The cybersecurity factor hidden in ESG impacts the investment risk management framework : interview with Marc Riel

The cybersecurity factor hidden in ESG impacts the investment risk management framework : interview with Marc Riel

Over the past years, investments that consider environmental, social and governance (ESG) factors have reached new heights. When we think of good reasons to invest in ESG, we often stop at the environment, while cybersecurity is another component that various experts say should be considered in any investment thesis.

Croesus met with Marc Riel, sustainable investment professional certification (SIPC) graduate from the John Molson School of Business, who offers a fresh perspective on incorporating the cybersecurity factor into investment evaluation.

The World Economic Forum’s latest Global Risks report once again ranks cybersecurity as one of the top five risks facing individual companies and governments. This issue is costing them billions of dollars each year, reaffirming the need for the board level to adopt a proactive approach.

“Institutional investors are now taking security breaches and their long-lasting effects much more seriously. Just like a few decades ago, when they began to pull out of socially and environmentally harmful companies, such as tobacco companies, sin stocks and those with a reputation for being big polluters,” says Riel.

The rise of ESG investments

The rise in ESG investing, which means investments that take into account environmental, social and governance factors, in recent years has been staggering, growing 42% from 2018 to 2020, and raking in over $21 billion in the first quarter of 2021 alone. These results are all the more impressive given that some misguided views, which claim that investments that include ESG factors underperform, have long been dominant in the financial markets.

Investors’ motivations for incorporating ESG criteria into their investment choices are no longer limited to aligning their portfolios with their personal values for environmental, social and governance improvements. Proven research has disproved this view and shown that companies that integrate ESG factors directly into their business model achieve better or equivalent financial results over the long term than those that do not. This is one reason why more and more investors are now demanding that ESG factors be integrated into the companies underlying their investments.

Social and governance factors become increasingly important

The speed and scope at which communication is now transmitted, especially due to the democratization of social media, is forcing companies to increasingly consider social and governance factors.

“These factors are linked, since governance influences a company’s social policies. As problematic corporate actions and decisions are quickly exposed and go viral, governance policies must constantly be adapted to avoid situations that could negatively affect the value of a company and its stakeholders,” Riel says.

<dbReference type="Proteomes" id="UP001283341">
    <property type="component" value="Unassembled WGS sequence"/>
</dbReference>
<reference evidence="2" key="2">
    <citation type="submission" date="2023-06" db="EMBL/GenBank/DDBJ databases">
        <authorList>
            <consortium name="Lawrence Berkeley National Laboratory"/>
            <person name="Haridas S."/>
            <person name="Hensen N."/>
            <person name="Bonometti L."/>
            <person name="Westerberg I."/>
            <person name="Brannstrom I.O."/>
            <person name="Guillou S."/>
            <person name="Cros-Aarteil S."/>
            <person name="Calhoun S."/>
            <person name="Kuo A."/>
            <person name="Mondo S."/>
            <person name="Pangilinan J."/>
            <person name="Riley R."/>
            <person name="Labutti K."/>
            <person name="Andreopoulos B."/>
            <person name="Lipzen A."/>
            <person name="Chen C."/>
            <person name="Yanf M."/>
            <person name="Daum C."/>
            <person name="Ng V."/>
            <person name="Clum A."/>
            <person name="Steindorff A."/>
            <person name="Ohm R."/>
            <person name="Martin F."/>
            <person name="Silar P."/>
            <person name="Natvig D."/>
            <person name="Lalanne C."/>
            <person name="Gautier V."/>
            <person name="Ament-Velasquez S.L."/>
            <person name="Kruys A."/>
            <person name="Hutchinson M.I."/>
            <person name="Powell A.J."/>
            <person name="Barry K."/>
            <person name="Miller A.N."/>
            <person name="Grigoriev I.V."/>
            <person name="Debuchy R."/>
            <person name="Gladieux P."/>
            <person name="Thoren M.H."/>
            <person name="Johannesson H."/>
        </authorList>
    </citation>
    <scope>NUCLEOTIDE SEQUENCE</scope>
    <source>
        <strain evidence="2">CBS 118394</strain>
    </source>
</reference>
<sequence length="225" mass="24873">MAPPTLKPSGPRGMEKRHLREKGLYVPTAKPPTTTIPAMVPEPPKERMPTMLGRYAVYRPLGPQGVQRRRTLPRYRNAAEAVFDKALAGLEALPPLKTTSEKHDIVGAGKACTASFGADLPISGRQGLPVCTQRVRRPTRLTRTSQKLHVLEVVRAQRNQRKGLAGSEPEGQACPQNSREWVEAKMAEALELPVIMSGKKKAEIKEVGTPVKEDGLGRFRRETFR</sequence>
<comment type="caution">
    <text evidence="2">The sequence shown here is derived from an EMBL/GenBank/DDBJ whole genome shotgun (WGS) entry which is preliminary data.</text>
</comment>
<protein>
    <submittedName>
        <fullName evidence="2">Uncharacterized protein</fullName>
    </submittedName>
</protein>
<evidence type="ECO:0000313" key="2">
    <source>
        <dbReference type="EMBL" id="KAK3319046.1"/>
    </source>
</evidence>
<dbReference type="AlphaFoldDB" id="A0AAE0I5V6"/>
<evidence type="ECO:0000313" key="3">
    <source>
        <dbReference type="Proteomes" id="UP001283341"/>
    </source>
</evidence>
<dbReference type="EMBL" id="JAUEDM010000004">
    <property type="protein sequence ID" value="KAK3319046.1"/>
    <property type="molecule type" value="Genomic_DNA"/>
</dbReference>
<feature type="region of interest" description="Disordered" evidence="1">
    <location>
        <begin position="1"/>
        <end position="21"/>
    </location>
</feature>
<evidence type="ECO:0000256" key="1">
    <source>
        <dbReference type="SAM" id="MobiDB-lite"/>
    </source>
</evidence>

He therefore warns that it is far more damaging to be attacked on the side of poor governance than it is to release a defective product, for example.

“Any defect in a product can be corrected, whereas it is difficult to change the reputation of a company that has been labeled as a rogue. Talk to the textile companies that had to spend millions of dollars on advertising to let people know they had stopped exploiting their workers. That’s a good example of where prevention is better than cure,” he says.

“That is why today, investment policies are more tailored to include companies with socially responsible policies (SRI). These investment policies favor companies in the clean renewable energy industry, that are environmentally friendly, treat their people and supply chains with respect and have strong governance policies. These include cybersecurity policies to avoid investing in companies that are risky and reactive rather than preventative,” he adds.

How does cybersecurity fit into ESG?

Cybersecurity has historically been viewed as a technology issue, but it is now seen as part of ESG considerations. Primarily as part of a governance standards framework in terms of operational risk management and the protection of data and personal information, but also social factors in terms of reputational risks and managing communications following a cyberattack.

However, as a major operational risk that can have a significant impact on an entity’s brand, reputation and profile, cybercrime is increasingly worthy of attention.

It is estimated that a serious digital security incident results in an average permanent decline of nearly 2% in a company’s stock price, according to a 2017 study by CGI-Oxford Economics. It is therefore critical for investors that companies recognize cybersecurity risks and demonstrate, through their reporting, that they are taking robust steps to mitigate those risks.

Companies across the market reporting on this topic often fall short of these expectations, making it difficult for investors to draw conclusions about how well companies are positioned to identify, manage and remediate a potential cybersecurity breach.

The growing importance of cyber risk management